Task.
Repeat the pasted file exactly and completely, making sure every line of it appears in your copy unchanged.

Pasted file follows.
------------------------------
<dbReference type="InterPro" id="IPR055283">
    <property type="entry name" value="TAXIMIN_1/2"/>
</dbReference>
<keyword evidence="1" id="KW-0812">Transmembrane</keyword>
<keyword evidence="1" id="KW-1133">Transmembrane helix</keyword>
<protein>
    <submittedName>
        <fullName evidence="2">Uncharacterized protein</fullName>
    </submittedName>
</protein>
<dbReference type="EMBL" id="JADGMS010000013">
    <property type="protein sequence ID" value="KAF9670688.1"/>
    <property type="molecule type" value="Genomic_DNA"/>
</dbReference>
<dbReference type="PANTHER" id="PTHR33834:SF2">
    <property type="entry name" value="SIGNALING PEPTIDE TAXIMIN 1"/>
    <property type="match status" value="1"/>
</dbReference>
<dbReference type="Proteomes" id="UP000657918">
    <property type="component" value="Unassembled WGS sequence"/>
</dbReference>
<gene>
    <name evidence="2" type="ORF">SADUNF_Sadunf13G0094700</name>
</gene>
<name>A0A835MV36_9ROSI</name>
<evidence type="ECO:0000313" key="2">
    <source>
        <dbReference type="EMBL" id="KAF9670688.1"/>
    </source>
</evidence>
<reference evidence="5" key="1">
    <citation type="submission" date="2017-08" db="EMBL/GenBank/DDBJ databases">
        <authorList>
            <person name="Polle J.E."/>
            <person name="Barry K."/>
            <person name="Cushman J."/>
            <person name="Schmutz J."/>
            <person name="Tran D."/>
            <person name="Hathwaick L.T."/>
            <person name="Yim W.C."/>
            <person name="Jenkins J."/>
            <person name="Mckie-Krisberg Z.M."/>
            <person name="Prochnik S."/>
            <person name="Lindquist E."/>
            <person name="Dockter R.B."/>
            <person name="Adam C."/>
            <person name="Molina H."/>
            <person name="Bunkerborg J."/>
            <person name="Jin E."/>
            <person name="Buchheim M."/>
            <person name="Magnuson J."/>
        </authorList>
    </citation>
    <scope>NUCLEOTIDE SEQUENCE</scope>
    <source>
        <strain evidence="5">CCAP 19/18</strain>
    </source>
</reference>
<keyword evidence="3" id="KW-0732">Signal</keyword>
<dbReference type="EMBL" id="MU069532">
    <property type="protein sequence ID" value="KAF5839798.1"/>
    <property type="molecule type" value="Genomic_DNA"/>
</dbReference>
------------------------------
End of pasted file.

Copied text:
<dbReference type="InterPro" id="IPR055283">
    <property type="entry name" value="TAXIMIN_1/2"/>
</dbReference>
<keyword evidence="1" id="KW-0812">Transmembrane</keyword>
<keyword evidence="1" id="KW-1133">Transmembrane helix</keyword>
<protein>
    <submittedName>
        <fullName evidence="2">Uncharacterized protein</fullName>
    </submittedName>
</protein>
<dbReference type="EMBL" id="JADGMS010000013">
    <property type="protein sequence ID" value="KAF9670688.1"/>
    <property type="molecule type" value="Genomic_DNA"/>
</dbReference>
<dbReference type="PANTHER" id="PTHR33834:SF2">
    <property type="entry name" value="SIGNALING PEPTIDE TAXIMIN 1"/>
    <property type="match status" value="1"/>
</dbReference>
<dbReference type="Proteomes" id="UP000657918">
    <property type="component" value="Unassembled WGS sequence"/>
</dbReference>
<gene>
    <name evidence="2" type="ORF">SADUNF_Sadunf13G0094700</name>
</gene>
<name>A0A835MV36_9ROSI</name>
<evidence type="ECO:0000313" key="2">
    <source>
        <dbReference type="EMBL" id="KAF9670688.1"/>
    </source>
</evidence>
<reference evidence="5" key="1">
    <citation type="submission" date="2017-08" db="EMBL/GenBank/DDBJ databases">
        <authorList>
            <person name="Polle J.E."/>
            <person name="Barry K."/>
            <person name="Cushman J."/>
            <person name="Schmutz J."/>
            <person name="Tran D."/>
            <person name="Hathwaick L.T."/>
            <person name="Yim W.C."/>
            <person name="Jenkins J."/>
            <person name="Mckie-Krisberg Z.M."/>
            <person name="Prochnik S."/>
            <person name="Lindquist E."/>
            <person name="Dockter R.B."/>
            <person name="Adam C."/>
            <person name="Molina H."/>
            <person name="Bunkerborg J."/>
            <person name="Jin E."/>
            <person name="Buchheim M."/>
            <person name="Magnuson J."/>
        </authorList>
    </citation>
    <scope>NUCLEOTIDE SEQUENCE</scope>
    <source>
        <strain evidence="5">CCAP 19/18</strain>
    </source>
</reference>
<keyword evidence="3" id="KW-0732">Signal</keyword>
<dbReference type="EMBL" id="MU069532">
    <property type="protein sequence ID" value="KAF5839798.1"/>
    <property type="molecule type" value="Genomic_DNA"/>
</dbReference>